Savannah Sparrows breed in grasslands throughout much of Canada and the northern US, and winter for the most part in coastal and southern US and Mexico. One distinctive subspecies of Savannah Sparrow, which breeds almost exclusively on Sable Island in Nova Scotia, Canada, is the "Ipswich" Savannah Sparrow, or "Ipswich" Sparrow, for short.
Due to morphological differences like their larger size and sandy gray plumage, this subspecies was formerly thought to be a separate species, though current taxonomies now lump this form with the browner, slimmer mainland types of Savannah Sparrows (see photo below). Outside of the breeding season, "Ipswich" Sparrows can be seen in coastal habitats throughout the eastern seaboard, places where being the color of sand can be a distinct advantage.
To view the following images in full-size, click here.
Grasshopper Sparrows are fairly secretive, ground-nesting specialists of dry fields, barrens, and open grasslands. Like many sparrow species who nest in similar habitat (e.g., Field, Vesper, and Clay-colored), they're often easiest to observe when singing from an exposed perch. Their buzzy song is insect-like, and is perhaps influenced by their grasshopper-rich diet.
Field marks include a white central crown stripe, white eye-ring, and buffy chest, but these can be difficult to appreciate without a spotting scope. Becoming familiar with their head shape and overall profile (by observing singing birds) is perhaps more useful for those armed only with binoculars.
Though mostly encountered on their breeding grounds in late spring and summer, Grasshopper Sparrows occur as migrants in other habitats, sometimes late in the year. I photographed the following bird at a coastal location in early December. To learn more about Grasshopper Sparrows, visit All About Birds.
Having covered Nelson's Sparrow earlier this month, today I'll cover the other former "Sharp-tailed Sparrow" known as the Saltmarsh Sparrow.
Saltmarsh Sparrows breed in coastal New England marshes as far north as southern Maine. Though similar to Nelson's Sparrow in appearance, Saltmarsh Sparrows have a yellow bill and distinct chest streaks (vs. the blue bill and blurred streaks of Nelson's). Observing these differences is not always easy, and as I warned in my previous post, hybrids of the two sparrows may show a blend of characteristics that make definitive identification impossible.
In my experience, Saltmarsh Sparrows sing more softly than Nelson's. The bird in the following sample recorded by Tayler Brooks at the Scarborough Marsh sounds louder than any I've heard in person:
Visit All About Birds to learn more about Saltmarsh Sparrows. To view the following images in full-size, click here.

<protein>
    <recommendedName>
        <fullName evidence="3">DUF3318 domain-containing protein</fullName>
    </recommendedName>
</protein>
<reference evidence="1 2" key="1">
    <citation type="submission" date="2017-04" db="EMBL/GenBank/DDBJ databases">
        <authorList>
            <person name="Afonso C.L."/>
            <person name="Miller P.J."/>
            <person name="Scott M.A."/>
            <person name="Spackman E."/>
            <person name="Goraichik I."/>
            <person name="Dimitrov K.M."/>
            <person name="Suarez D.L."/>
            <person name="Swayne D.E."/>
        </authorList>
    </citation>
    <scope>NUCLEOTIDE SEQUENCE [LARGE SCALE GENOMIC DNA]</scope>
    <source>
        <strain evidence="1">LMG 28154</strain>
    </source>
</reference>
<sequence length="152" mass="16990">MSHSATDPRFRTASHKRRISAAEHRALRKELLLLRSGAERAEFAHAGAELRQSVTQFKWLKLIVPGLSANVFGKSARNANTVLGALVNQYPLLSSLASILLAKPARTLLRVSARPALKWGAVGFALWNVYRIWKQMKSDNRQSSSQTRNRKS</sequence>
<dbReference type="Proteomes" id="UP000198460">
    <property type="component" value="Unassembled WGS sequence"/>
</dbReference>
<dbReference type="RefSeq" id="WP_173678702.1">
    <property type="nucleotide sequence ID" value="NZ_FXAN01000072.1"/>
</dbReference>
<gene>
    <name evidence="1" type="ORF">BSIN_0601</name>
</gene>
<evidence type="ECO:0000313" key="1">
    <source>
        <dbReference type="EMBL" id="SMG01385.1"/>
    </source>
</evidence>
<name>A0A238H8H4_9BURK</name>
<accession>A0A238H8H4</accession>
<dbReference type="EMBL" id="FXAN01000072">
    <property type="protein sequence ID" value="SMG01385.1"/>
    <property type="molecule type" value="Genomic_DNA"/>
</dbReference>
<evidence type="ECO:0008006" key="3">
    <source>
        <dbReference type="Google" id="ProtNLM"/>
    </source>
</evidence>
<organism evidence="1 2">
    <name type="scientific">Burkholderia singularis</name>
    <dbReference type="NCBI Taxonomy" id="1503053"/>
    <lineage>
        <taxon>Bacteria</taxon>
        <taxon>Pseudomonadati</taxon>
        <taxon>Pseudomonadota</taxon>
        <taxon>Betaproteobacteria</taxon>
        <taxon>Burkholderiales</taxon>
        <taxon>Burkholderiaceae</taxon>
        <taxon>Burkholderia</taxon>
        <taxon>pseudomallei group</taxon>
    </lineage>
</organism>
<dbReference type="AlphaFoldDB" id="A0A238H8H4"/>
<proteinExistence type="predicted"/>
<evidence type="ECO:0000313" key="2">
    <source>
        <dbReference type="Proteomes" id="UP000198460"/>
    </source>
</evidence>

During summer, in many coastal New England marshes, there reside secretive sparrows once thought to be of a single species known as the Sharp-tailed Sparrow. Genetic research led to the species being split into Nelson's Sharp-tailed Sparrow and Saltmarsh Sharp-tailed Sparrow. Since then, the "Sharp-tailed" portion of the names has been dropped, much to the dismay of those who adore tongue twisters. (I challenge you to say "Saltmarsh Sharp-tailed Sparrow" 5 times fast!)
Nelson's Sparrows breed along the east coast from southern Maine into parts of Canada, as well as in some interior portions of the continent. Only in southern Maine does the species share breeding grounds with the more southerly, and strictly coastal, Saltmarsh Sparrow, and it is primarily in this overlap zone where the two species are known to hybridize.
Nelson's Sparrows (at least typical individuals who breed along the Atlantic) have a yellow-tinged chest with blurry streaks and a bluish bill (vs. Saltmarsh Sparrows who have more distinct streaks on a whiter chest and a yellow bill). That said, there is some overlap, and hybrids (especially in southern Maine) may show a blend of field marks that make species determination impossible.
Visit a Maine saltmarsh on a June or July day and listen for the Nelson's song, which has been described as sounding like a water droplet hitting a hot frying pan. Here's a sample of a bird from the Scarborough Marsh, recorded by Tayler Brooks:
If you're persistent, observant, or just plain lucky, you'll be able to spot the singer on a marsh perch as I was able to do to capture these photos. To view the following images in full-size, click here.
The vast majority of Clay-colored Sparrows spend their summers in shrubby grasslands in central Canada and the central northern United States. But every year, birders spot a small number of Clay-colored Sparrows in suitable habitat right here in New England. Visiting the Kennebunk Plains -- a managed grassland habitat kept open by periodic burning -- is perhaps your best chance to observe one summering in Maine.* Thanks to several local birders who shared their sightings via eBird, I was able to locate and photograph this bird last week.
Clay-colored Sparrows sing buzzy, insect-like songs that can be challenging to pick out, especially if the bird isn't close. Here's a sample:
While I did hear some buzzy phrases shortly after arriving at the previously reported spot, much of the time the bird gave only simple chip notes. At one point, the sparrow perched in a short Pin Cherry and preened, allowing me to note many of the field marks of this species: gray nape, pale lores, white (central) and brown (median) crown stripes, dark malar stripe, unmarked chest, and relatively long, notched tail. To learn more about Clay-colored Sparrows, visit All About Birds.
*I'm not sure if Clay-colored Sparrows have bred successfully at the Kennebunk Plains, but the site is known for a variety of grassland specialists who do, like Savannah, Field, Vesper, and Grasshopper Sparrows, Upland Sandpiper, Eastern Meadowlark and Bobolink.